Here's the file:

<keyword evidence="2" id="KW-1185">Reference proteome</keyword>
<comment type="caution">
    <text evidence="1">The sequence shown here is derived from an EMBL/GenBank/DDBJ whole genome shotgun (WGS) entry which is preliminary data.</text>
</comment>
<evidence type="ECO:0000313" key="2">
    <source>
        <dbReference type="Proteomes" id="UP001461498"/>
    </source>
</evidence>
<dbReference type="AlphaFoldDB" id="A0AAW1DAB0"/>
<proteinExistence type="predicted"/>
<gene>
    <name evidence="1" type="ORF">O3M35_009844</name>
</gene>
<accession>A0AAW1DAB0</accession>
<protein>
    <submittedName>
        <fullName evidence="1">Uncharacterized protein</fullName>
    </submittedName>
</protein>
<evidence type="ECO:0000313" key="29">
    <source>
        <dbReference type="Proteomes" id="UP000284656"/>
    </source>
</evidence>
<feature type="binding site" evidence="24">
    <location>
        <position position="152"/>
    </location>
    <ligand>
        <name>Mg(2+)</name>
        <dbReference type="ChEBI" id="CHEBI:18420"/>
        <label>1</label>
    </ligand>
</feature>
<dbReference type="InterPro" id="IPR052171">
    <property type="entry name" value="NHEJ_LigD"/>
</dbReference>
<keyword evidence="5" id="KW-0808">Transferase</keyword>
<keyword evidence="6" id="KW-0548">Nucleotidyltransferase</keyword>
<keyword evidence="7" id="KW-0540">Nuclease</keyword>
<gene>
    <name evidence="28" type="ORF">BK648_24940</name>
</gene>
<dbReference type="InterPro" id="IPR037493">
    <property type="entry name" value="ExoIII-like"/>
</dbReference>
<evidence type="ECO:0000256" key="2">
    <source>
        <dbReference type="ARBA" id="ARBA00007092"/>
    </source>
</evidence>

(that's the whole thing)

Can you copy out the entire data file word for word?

<keyword evidence="2" id="KW-1185">Reference proteome</keyword>
<comment type="caution">
    <text evidence="1">The sequence shown here is derived from an EMBL/GenBank/DDBJ whole genome shotgun (WGS) entry which is preliminary data.</text>
</comment>
<evidence type="ECO:0000313" key="2">
    <source>
        <dbReference type="Proteomes" id="UP001461498"/>
    </source>
</evidence>
<dbReference type="AlphaFoldDB" id="A0AAW1DAB0"/>
<proteinExistence type="predicted"/>
<gene>
    <name evidence="1" type="ORF">O3M35_009844</name>
</gene>
<accession>A0AAW1DAB0</accession>
<protein>
    <submittedName>
        <fullName evidence="1">Uncharacterized protein</fullName>
    </submittedName>
</protein>
<evidence type="ECO:0000313" key="29">
    <source>
        <dbReference type="Proteomes" id="UP000284656"/>
    </source>
</evidence>
<feature type="binding site" evidence="24">
    <location>
        <position position="152"/>
    </location>
    <ligand>
        <name>Mg(2+)</name>
        <dbReference type="ChEBI" id="CHEBI:18420"/>
        <label>1</label>
    </ligand>
</feature>
<dbReference type="InterPro" id="IPR052171">
    <property type="entry name" value="NHEJ_LigD"/>
</dbReference>
<keyword evidence="5" id="KW-0808">Transferase</keyword>
<keyword evidence="6" id="KW-0548">Nucleotidyltransferase</keyword>
<keyword evidence="7" id="KW-0540">Nuclease</keyword>
<gene>
    <name evidence="28" type="ORF">BK648_24940</name>
</gene>
<dbReference type="InterPro" id="IPR037493">
    <property type="entry name" value="ExoIII-like"/>
</dbReference>
<evidence type="ECO:0000256" key="2">
    <source>
        <dbReference type="ARBA" id="ARBA00007092"/>
    </source>
</evidence>